Britney Spears is under Conservatorship This is how it's supposed to work

Britney Spears' case has put a spotlight on conservatorship, the legal arrangement that her father uses to control her finances and life.

Britney Spears is under Conservatorship This is how it's supposed to work

Spears made a passionate appeal Wednesday before a Los Angeles Superior Court judge. She claimed that she is being exploited, cannot sleep and is crying every day.

She said, "All I want to do is own my money for it to end."

Spears' conservatorship was established in 2008 due to mental health issues at the time. It was established by Jamie Spears as a probate conservatorship, in which her father had full control of her estate and person.

Her estimated $60 million fortune will be managed by her father. He has the legal power to negotiate financial deals and business opportunities. Jodi Montgomery has been acting as temporary conservator for Spears' personal affairs since 2019.

We spoke to Leslie Salzman to learn more about conservatorships, and how they are used. He is a clinical professor of Law at the Cardozo School of Law, and an expert in elder law, disability law, and conservatorships.

What is a conservatorship?

A conservatorship (also known as a guardianship) is a legal arrangement that is established for those who are unable or unable to manage their affairs.

Salzman tells NPR that the inability is causing them harm. He also says that they are unable to comprehend and appreciate the consequences of their inability manage their affairs.

California, where Spears' case was, defines conservatorship as: "A court case in which a judge appoints someone or an organization (called "conservator") to take care of another adult (called "conservatee") who is unable to care for themselves or manage their finances.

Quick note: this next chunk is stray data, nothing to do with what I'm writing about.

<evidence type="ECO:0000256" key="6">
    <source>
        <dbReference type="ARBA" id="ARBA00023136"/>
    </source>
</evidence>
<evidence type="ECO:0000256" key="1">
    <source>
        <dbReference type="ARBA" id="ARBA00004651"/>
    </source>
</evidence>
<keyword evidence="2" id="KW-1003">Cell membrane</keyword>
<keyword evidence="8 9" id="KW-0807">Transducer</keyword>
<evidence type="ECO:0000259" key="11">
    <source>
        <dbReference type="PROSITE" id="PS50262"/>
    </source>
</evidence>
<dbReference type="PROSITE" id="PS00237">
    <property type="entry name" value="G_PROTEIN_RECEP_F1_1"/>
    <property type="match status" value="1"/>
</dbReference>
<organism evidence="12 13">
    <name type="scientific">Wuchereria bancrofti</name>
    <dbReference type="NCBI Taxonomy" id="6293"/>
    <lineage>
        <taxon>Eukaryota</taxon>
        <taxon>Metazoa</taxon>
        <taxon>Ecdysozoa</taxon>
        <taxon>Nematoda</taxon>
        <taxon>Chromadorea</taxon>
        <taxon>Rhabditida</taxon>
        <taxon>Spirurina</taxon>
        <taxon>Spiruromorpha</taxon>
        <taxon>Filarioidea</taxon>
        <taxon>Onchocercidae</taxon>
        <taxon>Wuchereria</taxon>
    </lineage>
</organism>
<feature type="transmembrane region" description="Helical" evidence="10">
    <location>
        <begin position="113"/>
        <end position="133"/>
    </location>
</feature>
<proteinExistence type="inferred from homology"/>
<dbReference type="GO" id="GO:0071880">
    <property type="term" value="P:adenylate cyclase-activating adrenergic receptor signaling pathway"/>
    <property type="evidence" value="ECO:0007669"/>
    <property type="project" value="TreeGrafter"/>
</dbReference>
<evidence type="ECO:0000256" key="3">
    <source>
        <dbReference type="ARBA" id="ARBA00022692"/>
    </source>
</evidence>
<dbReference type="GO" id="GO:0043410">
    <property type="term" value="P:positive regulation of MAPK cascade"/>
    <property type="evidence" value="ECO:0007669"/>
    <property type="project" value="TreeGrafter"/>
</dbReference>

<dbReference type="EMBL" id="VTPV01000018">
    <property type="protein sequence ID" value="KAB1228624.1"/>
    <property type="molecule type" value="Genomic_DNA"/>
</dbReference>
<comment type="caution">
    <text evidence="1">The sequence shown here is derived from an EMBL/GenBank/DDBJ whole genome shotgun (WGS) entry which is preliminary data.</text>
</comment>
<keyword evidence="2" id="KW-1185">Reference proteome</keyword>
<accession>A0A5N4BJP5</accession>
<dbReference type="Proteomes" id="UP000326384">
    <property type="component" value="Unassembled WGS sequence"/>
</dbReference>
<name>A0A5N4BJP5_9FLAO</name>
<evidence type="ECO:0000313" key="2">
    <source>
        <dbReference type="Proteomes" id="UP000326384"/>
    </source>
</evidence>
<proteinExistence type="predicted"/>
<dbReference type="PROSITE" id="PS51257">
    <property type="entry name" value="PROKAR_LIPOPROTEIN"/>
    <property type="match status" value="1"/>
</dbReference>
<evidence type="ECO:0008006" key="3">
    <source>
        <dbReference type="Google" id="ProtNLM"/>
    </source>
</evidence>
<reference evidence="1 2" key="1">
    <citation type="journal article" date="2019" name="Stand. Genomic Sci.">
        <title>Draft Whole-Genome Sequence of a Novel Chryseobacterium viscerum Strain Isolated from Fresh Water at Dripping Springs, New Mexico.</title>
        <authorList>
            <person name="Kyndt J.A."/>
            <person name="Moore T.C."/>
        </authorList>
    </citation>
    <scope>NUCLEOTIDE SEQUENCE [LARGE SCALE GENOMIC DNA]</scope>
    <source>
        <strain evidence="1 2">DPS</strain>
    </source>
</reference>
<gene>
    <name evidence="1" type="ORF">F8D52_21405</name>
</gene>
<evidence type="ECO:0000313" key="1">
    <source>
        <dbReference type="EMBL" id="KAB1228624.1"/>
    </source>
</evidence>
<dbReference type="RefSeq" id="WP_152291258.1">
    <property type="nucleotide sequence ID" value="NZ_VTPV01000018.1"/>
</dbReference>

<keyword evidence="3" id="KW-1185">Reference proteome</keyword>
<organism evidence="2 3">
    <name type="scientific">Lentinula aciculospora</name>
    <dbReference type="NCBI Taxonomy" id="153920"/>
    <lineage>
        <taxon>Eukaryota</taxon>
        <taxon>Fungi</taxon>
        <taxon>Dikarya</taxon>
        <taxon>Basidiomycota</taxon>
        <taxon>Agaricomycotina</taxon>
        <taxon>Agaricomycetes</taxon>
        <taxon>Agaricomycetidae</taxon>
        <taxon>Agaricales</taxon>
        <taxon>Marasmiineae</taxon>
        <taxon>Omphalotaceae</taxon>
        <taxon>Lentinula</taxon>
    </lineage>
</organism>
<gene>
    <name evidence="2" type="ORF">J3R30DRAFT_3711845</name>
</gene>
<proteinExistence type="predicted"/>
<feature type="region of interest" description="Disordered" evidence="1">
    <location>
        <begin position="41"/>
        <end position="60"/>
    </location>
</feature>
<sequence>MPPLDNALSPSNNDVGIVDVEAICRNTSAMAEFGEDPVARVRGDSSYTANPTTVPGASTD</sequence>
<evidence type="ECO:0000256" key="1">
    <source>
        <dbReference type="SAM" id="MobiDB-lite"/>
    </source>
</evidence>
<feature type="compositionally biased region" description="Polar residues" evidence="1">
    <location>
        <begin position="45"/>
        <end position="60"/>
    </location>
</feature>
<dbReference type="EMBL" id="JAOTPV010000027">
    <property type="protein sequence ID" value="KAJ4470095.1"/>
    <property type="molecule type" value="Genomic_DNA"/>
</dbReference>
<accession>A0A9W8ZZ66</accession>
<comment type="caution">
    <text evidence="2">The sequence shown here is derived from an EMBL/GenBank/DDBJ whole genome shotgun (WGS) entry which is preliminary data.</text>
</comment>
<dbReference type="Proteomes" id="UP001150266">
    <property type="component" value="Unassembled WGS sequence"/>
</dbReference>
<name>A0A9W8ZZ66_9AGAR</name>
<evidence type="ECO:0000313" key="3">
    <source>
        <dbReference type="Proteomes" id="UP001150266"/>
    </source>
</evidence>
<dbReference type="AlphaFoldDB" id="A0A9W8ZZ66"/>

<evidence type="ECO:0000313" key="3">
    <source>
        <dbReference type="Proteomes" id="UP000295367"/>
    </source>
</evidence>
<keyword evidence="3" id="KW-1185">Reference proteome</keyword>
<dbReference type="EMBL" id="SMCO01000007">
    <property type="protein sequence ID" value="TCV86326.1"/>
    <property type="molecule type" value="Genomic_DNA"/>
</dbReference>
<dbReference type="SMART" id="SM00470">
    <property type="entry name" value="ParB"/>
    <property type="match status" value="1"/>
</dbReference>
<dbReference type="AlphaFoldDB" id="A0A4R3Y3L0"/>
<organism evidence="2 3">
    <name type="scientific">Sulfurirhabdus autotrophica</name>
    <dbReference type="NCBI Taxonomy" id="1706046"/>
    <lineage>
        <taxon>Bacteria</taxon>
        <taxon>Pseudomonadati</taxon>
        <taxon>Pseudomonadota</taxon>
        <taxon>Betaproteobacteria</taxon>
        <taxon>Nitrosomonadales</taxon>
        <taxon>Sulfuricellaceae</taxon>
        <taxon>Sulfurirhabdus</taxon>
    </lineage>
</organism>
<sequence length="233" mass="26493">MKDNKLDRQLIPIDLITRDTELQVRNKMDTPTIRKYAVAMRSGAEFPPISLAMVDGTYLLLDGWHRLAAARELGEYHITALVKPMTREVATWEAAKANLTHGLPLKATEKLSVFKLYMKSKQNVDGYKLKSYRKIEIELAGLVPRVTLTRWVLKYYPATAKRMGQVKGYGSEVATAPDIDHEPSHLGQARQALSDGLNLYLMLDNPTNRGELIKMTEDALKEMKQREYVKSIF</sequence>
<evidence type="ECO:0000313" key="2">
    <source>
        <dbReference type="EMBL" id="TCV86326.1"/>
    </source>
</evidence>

A conservator is granted conservatorship by a judge. The conservator has the power to assume the authority authorized by the order.

However, a conservatee doesn't lose all rights.

According to the Handbook for Conservators of the Judicial Council of California, "When someone becomes a conservatee they do not lose the right of taking part in important decisions that affect their property and life." All conservatees are entitled to respect, understanding, and consideration and their wishes to be considered. You have the right to provide for them with all of their basic human rights.

"Conservatorship" means that the court takes away civil liberties from one individual and gives them to another," Zoe BrennanKrohn, a staff lawyer with the American Civil Liberties Union’s Disability Rights Project stated in a blog article last. "But it's the court interfering in the person's lives and saying that you, as someone with a disability are no longer able make decisions about your livelihood and where you live. We are also putting someone else in charge.

Brennan-Krohn stated that this is a drastic step and should only be taken in extreme cases. Only a court can remove a conservatorship that has been placed on a person by a court.

Spears' conservatorship of rare flowers is extraordinary

People with severe cognitive impairments often use conservatorships. These people often are older than those with severe dementia. People with severe developmental disabilities may also be appointed to guardianships.

Spears, 39 years old, isn't the typical conservator. She has been a pop star since her teens and has spent the last 13 years releasing albums, judging The X Factor, and earning an estimated $138million performing in Las Vegas.

Spears stated to the court that she shouldn't be under a conservatorship, stating that she can work and make money for herself and others. It makes no sense. It is time to change the laws.

Although not all facts are known, Spears's situation is not typical.

Salzman states, "Usually it's not someone who is young, working, or who is extremely successful in their field -- that would suggest a level of capability which wouldn't be considered legal incapacity."

It seems unusual to find someone who can go out and do all of her professional activities, but is completely incapable of managing her personal or financial affairs.

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